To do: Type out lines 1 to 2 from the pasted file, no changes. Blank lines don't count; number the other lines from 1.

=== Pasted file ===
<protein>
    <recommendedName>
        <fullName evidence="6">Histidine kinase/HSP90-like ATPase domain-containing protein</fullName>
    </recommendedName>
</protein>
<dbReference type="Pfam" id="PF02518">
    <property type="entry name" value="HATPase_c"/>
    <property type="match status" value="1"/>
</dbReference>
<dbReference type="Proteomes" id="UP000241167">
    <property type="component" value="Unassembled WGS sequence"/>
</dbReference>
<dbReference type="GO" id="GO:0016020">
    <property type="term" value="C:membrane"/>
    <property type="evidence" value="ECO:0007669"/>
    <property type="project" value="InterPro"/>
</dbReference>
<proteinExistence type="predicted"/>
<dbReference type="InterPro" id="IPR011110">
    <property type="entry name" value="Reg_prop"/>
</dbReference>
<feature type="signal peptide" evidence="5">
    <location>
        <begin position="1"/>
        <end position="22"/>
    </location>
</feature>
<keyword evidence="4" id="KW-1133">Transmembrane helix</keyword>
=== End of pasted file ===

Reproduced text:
<protein>
    <recommendedName>